I used this symbol before for similar reasons but I also like that if you turn the cross 45 degrees in either direction and it’s meaning becomes almost opposite.

HH:  Tell us about your work with Matt Finney.  How did this come about?

ADC: Matt Finney has the patience of a saint. The idea to work together was his. He asked if I wanted to do a track with him and work together. I said yes and he sent over a track of him reading his poem. It was supposed to only have been a single. Once I started to record and put the track together I got all these ideas that came to me very quickly and clearly and I knew at that instance that this couldn’t just be a single. At that point I asked Matt if I could just build this album around the track. He had no idea it was going to take me so long to get it out there. If he knew he might not have agreed.

HH:  Was this the first vocal presence in any A Death Cinematic track?

ADC: This indeed was the first intentional vocal experience on an A Death Cinematic track. There is a track on Epochs… that has a voice of a woman my amp picked up from a radio station. I just happened to be recording at that time with some reverb so her voice is well echoed and she was talking about men, women and children “cooking” in ovens. It was a very bizarre occurrence.

HH:  How much did Detroit and the surrounding suburbs influence you on “The New World”?  Much of the book showcases degradation and pollution.

ADC: Detroit has a strong influence on every release and it does have a big one on The New World as well. Almost all those images were shot in or around the Detroit area. Detroit can show you how bad things can get and it has been doing it that for a very long time but I have to mention that there a lot of hard-working people here trying to turn that around too.

HH:  I had mentioned the tempo of the album as a whole being uncomfortably slow, inevitably adding to the feelings of desperation and hopelessness.  Can you explain the reasoning behind this?

ADC: The tempo of the album is deliberate because I wanted that feeling of discomfort. A pace akin to slow gasping or plodding. Kind of like the slow and heavy climbing of steps to the gallows. No one sprints towards it. I have to imagine that when faced with such a situation, even subconsciously your steps must slow down, your legs don’t want to move. That is the overall pace I wanted for the album.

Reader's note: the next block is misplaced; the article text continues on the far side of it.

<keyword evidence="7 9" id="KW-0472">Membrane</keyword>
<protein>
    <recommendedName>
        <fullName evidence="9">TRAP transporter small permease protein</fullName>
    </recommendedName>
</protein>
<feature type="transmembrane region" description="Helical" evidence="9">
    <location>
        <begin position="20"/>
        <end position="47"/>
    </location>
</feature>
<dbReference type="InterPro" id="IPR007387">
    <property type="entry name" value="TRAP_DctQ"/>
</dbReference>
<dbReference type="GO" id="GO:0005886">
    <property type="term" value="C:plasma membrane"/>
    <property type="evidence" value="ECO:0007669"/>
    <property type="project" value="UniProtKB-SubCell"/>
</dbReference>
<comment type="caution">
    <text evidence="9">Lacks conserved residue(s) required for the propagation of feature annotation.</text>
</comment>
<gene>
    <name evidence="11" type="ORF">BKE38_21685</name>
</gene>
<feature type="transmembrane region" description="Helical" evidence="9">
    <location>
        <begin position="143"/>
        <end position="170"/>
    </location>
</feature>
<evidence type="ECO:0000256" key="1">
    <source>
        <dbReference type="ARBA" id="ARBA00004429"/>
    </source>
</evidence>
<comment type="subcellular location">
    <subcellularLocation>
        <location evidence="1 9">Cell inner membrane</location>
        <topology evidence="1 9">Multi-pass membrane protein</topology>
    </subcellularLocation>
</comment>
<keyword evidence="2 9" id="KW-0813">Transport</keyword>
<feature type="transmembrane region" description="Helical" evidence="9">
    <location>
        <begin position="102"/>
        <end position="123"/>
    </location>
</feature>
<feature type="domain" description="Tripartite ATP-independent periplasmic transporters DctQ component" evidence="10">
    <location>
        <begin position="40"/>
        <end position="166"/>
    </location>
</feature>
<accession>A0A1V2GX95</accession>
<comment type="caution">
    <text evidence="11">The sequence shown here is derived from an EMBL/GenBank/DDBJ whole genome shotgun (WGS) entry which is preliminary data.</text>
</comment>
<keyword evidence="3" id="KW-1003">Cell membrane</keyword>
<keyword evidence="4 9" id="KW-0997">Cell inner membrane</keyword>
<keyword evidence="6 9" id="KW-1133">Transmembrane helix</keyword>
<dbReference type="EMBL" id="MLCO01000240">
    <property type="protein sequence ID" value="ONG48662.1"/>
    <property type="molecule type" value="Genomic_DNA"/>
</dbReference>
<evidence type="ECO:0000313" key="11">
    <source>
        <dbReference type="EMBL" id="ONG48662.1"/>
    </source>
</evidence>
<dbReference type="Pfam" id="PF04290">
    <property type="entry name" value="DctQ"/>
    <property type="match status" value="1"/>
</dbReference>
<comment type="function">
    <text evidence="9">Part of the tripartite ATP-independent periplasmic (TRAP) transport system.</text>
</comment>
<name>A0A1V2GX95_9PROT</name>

HH:  Finally, can you tell us a bit about the construction of this release?  How you did it, how much time the full process ended up taking, etc.

ADC: This has been a monumental undertaking for me. I do this on my own. I do all the printing and fabricating. I know 150 copies is really a small number when you compare it to general record releases but it is huge when you make every single copy by hand.

Once I figure out a mock up I try to set up a little production line and build little jigs to make things a more efficient. There is a lot that goes into the process that people don’t see in the final result. I have to work in batches and phases. I break down the process into stages and work on those in batches. This also helps to alleviate some of the monotony of working on these larger editions. I have copies of the album in smaller numbers at different stages of completion all over my studio and I am still making covers. Although every time I start a project or a new album I tell myself I won’t release it until all the copies are complete I find myself compromising. If I waited until all The New World copies were done it might be delayed by another year or two. So I have to release well before all the copies are finished and work on them as I go.

It is hard for me to tell how long it takes to make each copy because I don’t do them one at a time. If I had to guess, with all the stages for the book and the cover I would say well over an hour and a half. Maybe closer to two per each copy.